Provide Tips, Time-Savers, and Solutions
You will never see me suggest being dishonest about your current expertise and experience level in order to attract fans or potential customers. However, I deeply believe that, no matter where you are in your journey, everyone has a unique point of view and inherent value to share with others. Demonstrating expertise and experience is different at different waypoints in that journey. Maybe you feel comfortable sharing tips for organizing your practice sessions with an overload schedule of courses. Or, perhaps you feel called to share your extensive research on syntactic doubling in Italian diction. Go for it. Sharing expertise and experience on your Facebook page will help you stay relevant not only to your audience but to the Facebook algorithm.
As I’ve spent time identifying my target and secondary markets, I know that working with composers is one of my core business functions. I like to share calls-for-scores abundantly on my singer Facebook page because I want to remind composers that I am in their camp. I am on their side. The call-for-scores doesn’t have anything to do with me but it has everything to do with my intended audience. It is a way that I can provide value to them, in a very small way, that acts as a small trigger to remember me when they write for mezzo-soprano.
Share Relevant Industry News
One of my major tenets as a performer, blogger, and teacher is to be a “shepherd for the field.” I take a personal responsibility for bringing curious outsiders into the field of classical, opera, and new music. The first step of that is to actively attract non-musicians into my network and the second step is to share information in a way that makes it clear why that is important. This means that I don’t share every obituary that crosses my newsfeed unless I’m willing to describe why that person was important to the field and how their legacy continues to shape our collective work. If I don’t provide context, it’s incredibly likely that someone could simply take that as proof that classical music really is dying. Literally. Obituaries are just one example.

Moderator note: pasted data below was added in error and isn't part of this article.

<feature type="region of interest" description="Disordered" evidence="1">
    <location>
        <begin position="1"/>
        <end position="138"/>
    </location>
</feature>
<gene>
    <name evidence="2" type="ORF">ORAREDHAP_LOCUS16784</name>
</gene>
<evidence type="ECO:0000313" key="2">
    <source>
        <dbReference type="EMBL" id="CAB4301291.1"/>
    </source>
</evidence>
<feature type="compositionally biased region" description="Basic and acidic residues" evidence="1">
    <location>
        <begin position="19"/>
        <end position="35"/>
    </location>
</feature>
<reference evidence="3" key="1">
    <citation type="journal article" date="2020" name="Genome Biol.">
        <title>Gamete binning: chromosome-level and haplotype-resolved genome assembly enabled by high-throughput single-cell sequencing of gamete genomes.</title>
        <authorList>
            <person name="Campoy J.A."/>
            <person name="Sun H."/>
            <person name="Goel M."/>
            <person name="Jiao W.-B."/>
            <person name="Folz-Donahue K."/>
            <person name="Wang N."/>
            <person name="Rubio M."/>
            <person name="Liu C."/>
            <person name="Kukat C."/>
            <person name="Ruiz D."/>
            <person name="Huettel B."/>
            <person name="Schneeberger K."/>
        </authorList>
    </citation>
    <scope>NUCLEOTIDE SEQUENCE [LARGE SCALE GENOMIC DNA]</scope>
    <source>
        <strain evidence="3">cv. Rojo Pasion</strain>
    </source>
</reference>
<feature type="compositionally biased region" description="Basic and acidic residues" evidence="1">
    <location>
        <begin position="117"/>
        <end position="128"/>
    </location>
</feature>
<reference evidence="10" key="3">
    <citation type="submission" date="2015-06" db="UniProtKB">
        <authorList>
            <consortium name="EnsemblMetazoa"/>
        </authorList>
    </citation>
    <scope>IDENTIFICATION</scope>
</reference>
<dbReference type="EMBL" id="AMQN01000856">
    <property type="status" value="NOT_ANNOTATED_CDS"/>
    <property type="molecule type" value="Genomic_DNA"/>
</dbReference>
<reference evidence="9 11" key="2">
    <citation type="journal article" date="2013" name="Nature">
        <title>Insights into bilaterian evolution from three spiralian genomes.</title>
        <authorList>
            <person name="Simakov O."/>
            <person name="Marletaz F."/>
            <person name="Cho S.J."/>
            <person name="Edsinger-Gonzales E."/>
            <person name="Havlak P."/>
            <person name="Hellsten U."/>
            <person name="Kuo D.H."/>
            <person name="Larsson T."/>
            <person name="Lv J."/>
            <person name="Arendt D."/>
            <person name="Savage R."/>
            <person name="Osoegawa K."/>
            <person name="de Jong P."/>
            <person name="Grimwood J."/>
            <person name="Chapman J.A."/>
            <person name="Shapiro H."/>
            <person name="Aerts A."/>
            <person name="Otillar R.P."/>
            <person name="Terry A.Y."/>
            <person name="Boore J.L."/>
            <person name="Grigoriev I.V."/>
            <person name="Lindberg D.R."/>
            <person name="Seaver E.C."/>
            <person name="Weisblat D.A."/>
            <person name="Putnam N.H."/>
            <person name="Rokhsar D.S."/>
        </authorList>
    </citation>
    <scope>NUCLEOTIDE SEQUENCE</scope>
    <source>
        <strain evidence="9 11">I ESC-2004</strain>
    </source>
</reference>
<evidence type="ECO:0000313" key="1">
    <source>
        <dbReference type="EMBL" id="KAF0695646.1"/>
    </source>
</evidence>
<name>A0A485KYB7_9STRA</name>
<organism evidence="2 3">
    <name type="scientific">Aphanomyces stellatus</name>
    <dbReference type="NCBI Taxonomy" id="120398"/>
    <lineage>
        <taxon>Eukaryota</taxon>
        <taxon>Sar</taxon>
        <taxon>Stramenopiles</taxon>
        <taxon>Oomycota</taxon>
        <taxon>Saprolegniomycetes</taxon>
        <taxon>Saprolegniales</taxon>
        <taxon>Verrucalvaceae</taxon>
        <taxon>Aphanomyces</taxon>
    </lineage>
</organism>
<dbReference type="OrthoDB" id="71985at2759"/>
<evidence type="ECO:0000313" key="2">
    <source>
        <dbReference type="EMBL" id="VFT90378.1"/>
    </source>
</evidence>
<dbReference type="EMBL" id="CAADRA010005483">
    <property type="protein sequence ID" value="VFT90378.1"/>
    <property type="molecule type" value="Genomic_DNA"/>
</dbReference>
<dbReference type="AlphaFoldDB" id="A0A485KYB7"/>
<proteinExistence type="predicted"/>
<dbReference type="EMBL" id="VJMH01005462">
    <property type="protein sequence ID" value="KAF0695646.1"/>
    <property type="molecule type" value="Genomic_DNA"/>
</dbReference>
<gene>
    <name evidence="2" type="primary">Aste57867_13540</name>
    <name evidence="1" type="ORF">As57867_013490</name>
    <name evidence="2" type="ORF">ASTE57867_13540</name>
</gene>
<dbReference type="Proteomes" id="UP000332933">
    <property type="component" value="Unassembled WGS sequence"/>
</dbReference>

Another example would be sharing reviews of your local musical organizations even if you don’t happen to be a part of that production. One of the most lamentable aspects of the eradication of classical music reviewing in local/regional publications around the country is the loss of the “stumble upon factor.” On the way from the local news to the sports section, one might have stumbled upon a review of the symphony and that became a trigger for them to say, “oh yeah, I’ve been meaning to buy tickets to that.” Your Facebook page, can help provide a “stumble upon factor.” It is a digital way of reminding people that you live in a diverse, arts-loving, and creative place.
Provide Must-See Websites and Other Facebook Pages
Nothing builds goodwill like sharing other people’s websites and Facebook pages. What’s the phrase, “See Something; Say Something?” Not just for community policing anymore… When you see something that inspires you on someone else’s website or Facebook page, share it to your own. They will often be appreciate for the visibility boost and may even return the favor for your original content posts in the future.